Saving Private Ryan
Steven Spielberg’s Saving Private Ryan, which was released in July and has become one of the summer’s biggest hits, is the story of eight American soldiers who, after surviving the D-Day landing at Omaha Beach, are ordered to find a private named Ryan who parachuted in during the invasion and is now somewhere in Normandy. This Ryan is the youngest of four brothers; the other three have died in action. The army wants to find out whether the remaining boy is still alive and, if he is, to bring him home to his mother. The rescue patrol runs into some hairy situations, but they get their man, and although they suffer terrible casualties themselves, they manage to kill quite a few Germans along the way.
There is nothing unconventional about this story. It is possibly the most tried and true dramatic plot known to man: a life is saved. Spielberg himself has used it many times before. It’s the plot of both of his other big historical pictures, Amistad (Africans saved from slavery) and Schindler’s List (Jews saved from the Holocaust), but he’s used it in some of his big science-fiction entertainments, too, including Close Encounters of the Third Kind (persons missing and presumed dead turn up on board a spaceship) and E.T.: The Extra-Terrestrial (alien dies and comes back to life, twice). It is a plot guaranteed to melt stone. It’s the little girl pulled safely from the well, the hostages’ release, the last-minute reprieve for the innocent man. It is Christ risen from the tomb. No audience can resist it. You may walk out of the theater rich with indignation at the shamelessness of it all, but you cannot get rid of the lump in your throat.
Yet the consensus is that Saving Private Ryan is not a conventional movie.* It has been received as something like a breakthrough, a new thing in the cinema of combat, so far beyond earlier efforts once praised for their realism, such as Oliver Stone’s Platoon and Peter Weir’s Gallipoli, that those movies are scarcely mentioned even as points of contrast. People concede that the story is a little hokey, but they insist that Spielberg has not treated it in a hokey manner. He is said to have given us, as though for the first time, war without sentimentality or patriotic fakery, to have replaced the cartoon violence of special effects extravaganzas with a picture of the true horror and inhumanity of organized violence.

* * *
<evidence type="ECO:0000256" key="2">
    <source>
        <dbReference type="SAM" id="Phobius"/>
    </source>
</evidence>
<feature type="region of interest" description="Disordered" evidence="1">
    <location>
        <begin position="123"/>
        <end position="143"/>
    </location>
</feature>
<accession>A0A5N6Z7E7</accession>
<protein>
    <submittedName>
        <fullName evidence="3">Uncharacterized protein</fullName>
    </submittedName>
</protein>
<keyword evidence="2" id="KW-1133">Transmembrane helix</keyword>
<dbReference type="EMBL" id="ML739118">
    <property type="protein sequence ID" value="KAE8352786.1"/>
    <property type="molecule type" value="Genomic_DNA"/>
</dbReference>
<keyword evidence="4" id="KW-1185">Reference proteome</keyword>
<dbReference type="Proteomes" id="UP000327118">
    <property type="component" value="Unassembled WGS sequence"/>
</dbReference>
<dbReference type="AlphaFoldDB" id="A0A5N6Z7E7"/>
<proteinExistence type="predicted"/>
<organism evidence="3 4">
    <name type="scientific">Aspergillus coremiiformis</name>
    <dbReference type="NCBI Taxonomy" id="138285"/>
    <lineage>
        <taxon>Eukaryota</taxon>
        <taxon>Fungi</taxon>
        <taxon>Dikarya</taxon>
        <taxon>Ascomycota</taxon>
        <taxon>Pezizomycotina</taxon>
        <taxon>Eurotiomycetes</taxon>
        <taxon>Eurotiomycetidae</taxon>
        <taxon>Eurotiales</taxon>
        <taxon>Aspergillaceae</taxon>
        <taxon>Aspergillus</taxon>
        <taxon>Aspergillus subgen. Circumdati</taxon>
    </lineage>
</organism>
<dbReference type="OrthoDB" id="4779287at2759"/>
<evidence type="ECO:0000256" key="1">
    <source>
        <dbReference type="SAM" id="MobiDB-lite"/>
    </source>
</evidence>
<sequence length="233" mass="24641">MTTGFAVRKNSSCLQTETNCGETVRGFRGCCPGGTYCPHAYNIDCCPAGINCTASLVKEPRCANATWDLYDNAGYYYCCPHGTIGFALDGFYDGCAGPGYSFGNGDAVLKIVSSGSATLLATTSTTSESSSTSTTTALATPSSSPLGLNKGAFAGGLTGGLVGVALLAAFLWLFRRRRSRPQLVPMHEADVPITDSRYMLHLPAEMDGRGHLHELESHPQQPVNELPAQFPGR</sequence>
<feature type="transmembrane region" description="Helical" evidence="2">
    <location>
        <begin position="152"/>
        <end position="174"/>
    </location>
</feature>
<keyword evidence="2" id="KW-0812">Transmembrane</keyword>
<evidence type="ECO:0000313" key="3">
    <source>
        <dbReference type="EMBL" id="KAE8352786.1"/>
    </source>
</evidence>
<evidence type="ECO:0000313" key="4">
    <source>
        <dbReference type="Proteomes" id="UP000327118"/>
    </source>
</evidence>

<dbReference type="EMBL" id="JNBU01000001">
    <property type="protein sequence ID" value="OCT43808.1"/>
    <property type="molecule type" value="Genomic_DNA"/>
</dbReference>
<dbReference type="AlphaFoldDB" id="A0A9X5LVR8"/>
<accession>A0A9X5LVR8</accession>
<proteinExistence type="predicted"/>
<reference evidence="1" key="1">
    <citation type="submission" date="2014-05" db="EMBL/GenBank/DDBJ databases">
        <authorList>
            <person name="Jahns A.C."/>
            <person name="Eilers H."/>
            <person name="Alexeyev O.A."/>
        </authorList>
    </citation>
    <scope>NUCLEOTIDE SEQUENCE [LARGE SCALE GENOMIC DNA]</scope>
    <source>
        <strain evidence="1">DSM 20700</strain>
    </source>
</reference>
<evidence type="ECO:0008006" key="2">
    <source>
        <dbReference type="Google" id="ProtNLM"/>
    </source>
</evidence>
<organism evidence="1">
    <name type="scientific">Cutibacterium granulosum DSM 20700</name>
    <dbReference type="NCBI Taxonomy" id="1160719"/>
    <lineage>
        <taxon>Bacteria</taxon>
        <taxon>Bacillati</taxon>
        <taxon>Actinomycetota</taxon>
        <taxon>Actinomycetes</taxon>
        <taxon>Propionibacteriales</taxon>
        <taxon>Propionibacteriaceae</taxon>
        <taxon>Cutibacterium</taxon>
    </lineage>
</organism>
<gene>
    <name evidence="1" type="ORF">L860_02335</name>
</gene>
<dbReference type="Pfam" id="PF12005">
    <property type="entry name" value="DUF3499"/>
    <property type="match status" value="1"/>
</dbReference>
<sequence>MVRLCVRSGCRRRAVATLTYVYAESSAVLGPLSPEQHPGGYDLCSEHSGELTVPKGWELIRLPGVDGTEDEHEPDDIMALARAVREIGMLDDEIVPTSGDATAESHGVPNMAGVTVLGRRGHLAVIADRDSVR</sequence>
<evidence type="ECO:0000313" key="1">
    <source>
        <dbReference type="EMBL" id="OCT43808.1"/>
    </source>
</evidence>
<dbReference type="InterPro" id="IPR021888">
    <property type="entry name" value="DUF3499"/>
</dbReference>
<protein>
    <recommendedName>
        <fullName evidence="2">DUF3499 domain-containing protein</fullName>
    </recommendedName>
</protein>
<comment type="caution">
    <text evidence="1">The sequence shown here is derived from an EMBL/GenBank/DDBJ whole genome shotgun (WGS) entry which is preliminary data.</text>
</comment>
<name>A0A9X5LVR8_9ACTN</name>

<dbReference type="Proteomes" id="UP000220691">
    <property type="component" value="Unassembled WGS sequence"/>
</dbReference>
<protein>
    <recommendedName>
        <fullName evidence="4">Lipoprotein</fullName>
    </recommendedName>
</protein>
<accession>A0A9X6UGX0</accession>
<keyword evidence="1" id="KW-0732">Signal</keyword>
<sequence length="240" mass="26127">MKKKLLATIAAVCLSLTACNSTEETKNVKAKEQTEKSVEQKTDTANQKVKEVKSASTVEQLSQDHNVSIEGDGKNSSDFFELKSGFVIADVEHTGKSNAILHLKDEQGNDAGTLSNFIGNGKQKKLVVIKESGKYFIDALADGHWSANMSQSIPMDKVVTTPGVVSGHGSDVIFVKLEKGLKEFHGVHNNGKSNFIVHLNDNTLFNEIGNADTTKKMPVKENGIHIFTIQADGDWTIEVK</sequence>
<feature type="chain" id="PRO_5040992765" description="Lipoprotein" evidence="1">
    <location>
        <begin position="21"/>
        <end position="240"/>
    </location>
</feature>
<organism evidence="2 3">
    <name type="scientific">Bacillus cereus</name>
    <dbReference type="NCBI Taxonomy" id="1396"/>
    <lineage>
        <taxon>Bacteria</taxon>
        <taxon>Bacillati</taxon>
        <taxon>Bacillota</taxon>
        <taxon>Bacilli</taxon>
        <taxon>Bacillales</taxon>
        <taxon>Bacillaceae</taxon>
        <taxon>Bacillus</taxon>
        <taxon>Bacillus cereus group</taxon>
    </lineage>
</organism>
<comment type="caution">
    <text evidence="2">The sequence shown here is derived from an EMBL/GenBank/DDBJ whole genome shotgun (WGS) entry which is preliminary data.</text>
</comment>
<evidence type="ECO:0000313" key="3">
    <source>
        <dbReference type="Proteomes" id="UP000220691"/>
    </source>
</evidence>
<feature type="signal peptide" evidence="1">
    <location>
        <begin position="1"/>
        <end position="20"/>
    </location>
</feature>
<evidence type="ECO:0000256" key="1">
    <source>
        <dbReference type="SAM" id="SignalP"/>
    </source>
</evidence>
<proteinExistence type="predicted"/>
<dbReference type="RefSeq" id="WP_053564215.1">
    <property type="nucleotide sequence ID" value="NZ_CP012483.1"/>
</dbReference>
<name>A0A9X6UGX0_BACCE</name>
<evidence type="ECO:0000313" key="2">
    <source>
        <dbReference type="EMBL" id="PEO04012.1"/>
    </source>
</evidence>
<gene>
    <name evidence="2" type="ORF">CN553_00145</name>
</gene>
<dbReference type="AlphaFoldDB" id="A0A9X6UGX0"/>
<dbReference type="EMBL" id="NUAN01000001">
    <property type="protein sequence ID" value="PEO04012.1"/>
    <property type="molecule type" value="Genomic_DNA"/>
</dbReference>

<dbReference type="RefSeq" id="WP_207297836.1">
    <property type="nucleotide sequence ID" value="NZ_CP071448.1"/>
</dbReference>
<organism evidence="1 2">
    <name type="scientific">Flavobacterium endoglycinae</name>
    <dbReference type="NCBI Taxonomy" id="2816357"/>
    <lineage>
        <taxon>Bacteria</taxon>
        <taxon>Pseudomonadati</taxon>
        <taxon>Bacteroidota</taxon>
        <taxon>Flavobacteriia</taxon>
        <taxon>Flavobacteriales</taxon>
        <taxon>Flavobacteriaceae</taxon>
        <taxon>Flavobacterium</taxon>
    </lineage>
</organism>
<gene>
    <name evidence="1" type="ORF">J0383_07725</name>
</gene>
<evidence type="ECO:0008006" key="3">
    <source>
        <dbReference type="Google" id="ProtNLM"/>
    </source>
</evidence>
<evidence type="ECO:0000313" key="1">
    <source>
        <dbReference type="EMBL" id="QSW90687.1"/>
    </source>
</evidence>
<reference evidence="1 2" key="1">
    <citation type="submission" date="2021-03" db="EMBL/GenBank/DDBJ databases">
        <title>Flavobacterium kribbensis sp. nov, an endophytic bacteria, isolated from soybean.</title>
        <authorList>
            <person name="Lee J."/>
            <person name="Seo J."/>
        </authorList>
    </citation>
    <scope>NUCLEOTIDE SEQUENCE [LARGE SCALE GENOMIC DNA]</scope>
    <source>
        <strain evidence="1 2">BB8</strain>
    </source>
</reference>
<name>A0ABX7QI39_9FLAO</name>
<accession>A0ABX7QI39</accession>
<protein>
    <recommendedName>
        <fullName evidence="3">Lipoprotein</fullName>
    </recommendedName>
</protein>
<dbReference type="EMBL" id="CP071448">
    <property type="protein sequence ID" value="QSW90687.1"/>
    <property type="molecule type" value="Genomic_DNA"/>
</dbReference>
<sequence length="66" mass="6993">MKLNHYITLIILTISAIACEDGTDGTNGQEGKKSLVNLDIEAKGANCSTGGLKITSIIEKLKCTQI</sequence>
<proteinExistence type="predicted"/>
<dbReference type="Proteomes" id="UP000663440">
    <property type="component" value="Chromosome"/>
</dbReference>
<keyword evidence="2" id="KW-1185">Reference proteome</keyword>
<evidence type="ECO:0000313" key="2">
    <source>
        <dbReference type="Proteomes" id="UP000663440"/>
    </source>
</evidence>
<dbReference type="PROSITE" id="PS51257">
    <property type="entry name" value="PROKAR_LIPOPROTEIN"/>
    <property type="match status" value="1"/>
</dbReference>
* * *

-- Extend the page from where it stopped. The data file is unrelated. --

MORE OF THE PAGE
This judgment rests chiefly on two scenes, one near the beginning of the movie and the other close to the end. Saving Private Ryan opens with a shot of the American flag, followed by a brief scene, set in the present day, in which a veteran is shown visiting a military graveyard in Normandy. Then we flash back, with a cut suggesting that we are now inside this man’s thoughts, to D-Day, and a twenty-minute re-enactment of the landing at Omaha Beach. This introduces the story…
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